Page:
The COVID-19 pandemic has exposed fundamental flaws in political systems on both sides of the Atlantic. Many governments have struggled to respond to the greatest health and economic crisis since World War II. They have also found it difficult to cooperate with each other. The United States has not played its traditional leadership role, leaving allies to fend for themselves and attempt to fill the void left by the United States, while China has become increasingly assertive.
Now, as countries carefully re-open their societies while remaining vigilant to the possibility of a second outbreak, questions about the future of Europe, the United States, the trans-Atlantic relationship, and the broader global order abound. Will populists, who have thus far largely failed to capitalize on COVID-19, enjoy a resurgence with the economic recovery? Will the 750 billion euros recovery plan proposed by the European Commission herald a new phase of deeper European integration? What would an emboldened European Union mean for the future of the trans-Atlantic relationship and great power competition? And what is the future of trans-Atlantic cooperation on global issues like developing a COVID-19 vaccine and therapies, coordinating economic recoveries, or reforming multilateral institutions?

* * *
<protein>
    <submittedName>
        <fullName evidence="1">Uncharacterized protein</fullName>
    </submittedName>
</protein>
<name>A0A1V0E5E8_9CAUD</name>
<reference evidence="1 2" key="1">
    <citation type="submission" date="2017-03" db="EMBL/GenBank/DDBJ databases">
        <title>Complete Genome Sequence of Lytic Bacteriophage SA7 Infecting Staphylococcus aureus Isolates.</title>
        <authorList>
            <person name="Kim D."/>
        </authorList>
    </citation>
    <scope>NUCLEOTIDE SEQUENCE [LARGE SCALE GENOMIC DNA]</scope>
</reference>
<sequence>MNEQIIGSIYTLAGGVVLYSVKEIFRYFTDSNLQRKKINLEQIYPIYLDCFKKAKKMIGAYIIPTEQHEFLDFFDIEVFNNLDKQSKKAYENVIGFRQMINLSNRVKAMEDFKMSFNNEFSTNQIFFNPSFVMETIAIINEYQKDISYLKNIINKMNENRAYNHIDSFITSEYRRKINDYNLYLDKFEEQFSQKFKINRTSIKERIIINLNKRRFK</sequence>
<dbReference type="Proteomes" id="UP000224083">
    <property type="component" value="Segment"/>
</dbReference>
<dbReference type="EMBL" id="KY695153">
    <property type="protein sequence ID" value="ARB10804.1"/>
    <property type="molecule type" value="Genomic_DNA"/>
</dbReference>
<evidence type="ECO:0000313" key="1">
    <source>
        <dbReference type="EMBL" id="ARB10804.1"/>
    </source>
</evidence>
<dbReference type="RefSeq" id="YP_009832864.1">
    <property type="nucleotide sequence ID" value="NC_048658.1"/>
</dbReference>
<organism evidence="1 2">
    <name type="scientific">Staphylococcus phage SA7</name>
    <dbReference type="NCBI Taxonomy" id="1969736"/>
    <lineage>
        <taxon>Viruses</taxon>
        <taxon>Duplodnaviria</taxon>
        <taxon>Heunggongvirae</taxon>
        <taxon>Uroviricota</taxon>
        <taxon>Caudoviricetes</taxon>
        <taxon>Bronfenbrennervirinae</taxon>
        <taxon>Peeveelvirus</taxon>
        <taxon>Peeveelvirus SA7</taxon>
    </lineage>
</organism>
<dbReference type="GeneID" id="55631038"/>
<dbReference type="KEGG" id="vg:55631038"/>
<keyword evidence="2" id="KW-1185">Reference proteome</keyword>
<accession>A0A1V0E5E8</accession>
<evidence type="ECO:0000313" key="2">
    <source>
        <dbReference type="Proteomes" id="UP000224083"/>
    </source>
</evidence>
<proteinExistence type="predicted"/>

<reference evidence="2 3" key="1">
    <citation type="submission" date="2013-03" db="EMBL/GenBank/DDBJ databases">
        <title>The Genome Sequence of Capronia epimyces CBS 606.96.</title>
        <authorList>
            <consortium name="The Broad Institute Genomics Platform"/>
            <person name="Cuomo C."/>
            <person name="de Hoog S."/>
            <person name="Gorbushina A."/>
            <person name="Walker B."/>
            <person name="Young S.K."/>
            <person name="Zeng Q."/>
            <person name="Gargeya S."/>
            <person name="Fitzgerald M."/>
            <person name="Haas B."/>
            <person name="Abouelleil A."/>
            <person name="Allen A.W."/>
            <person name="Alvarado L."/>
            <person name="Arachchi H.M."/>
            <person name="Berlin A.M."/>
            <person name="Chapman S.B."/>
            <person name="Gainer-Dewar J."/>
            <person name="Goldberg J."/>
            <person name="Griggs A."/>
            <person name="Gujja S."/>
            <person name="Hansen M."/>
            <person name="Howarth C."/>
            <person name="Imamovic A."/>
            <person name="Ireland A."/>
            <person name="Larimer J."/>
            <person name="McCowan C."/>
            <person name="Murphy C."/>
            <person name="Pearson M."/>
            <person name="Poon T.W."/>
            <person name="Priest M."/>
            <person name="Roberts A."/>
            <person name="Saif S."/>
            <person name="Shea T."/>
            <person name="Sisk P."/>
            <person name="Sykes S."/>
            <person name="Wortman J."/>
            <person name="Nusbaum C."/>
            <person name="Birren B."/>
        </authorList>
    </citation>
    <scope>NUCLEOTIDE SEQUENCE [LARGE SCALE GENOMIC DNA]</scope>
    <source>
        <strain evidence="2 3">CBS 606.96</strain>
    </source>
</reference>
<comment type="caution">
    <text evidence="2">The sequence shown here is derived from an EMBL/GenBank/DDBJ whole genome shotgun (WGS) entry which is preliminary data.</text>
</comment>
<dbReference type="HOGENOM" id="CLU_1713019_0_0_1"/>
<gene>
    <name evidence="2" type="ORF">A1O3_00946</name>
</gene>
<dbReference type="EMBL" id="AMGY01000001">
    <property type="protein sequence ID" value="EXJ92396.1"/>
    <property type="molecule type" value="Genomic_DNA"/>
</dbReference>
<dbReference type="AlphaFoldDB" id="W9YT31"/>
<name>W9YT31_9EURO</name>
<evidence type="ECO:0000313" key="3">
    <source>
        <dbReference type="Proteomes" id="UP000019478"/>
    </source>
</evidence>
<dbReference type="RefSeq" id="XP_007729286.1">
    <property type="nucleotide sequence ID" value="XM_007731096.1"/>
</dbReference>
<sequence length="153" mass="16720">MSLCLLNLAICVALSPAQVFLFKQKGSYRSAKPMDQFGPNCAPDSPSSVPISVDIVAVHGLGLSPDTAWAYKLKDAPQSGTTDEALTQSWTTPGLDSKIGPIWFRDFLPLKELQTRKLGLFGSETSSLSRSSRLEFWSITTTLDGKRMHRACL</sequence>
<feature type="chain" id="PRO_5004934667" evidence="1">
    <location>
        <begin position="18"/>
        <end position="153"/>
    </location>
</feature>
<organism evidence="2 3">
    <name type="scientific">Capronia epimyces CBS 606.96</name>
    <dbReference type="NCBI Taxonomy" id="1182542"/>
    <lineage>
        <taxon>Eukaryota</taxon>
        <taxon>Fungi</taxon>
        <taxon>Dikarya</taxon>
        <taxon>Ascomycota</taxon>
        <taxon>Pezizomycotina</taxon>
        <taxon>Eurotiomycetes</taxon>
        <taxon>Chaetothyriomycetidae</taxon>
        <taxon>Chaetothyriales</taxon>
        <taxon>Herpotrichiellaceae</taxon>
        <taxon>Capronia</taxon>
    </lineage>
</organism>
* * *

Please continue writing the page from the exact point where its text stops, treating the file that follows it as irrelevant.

On June 16, the Brookings Institution hosted two panel discussions, as well as two keynote conversations, with Irish Minister for Finance, Public Expenditure and Reform Paschal Donohoe and Spanish Foreign Minister Arancha González Laya on these topics.
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This event is part of the Brookings – Robert Bosch Foundation Transatlantic Initiative, which aims to build up and expand resilient networks and trans-Atlantic activities to analyze and work on issues concerning trans-Atlantic relations and social cohesion in Europe and the United States.
Chairman - Centre for Liberal Strategies
Permanent Fellow - Institute for Human Sciences
Former Brookings Expert
Under Secretary for Political Affairs - United States Department of State
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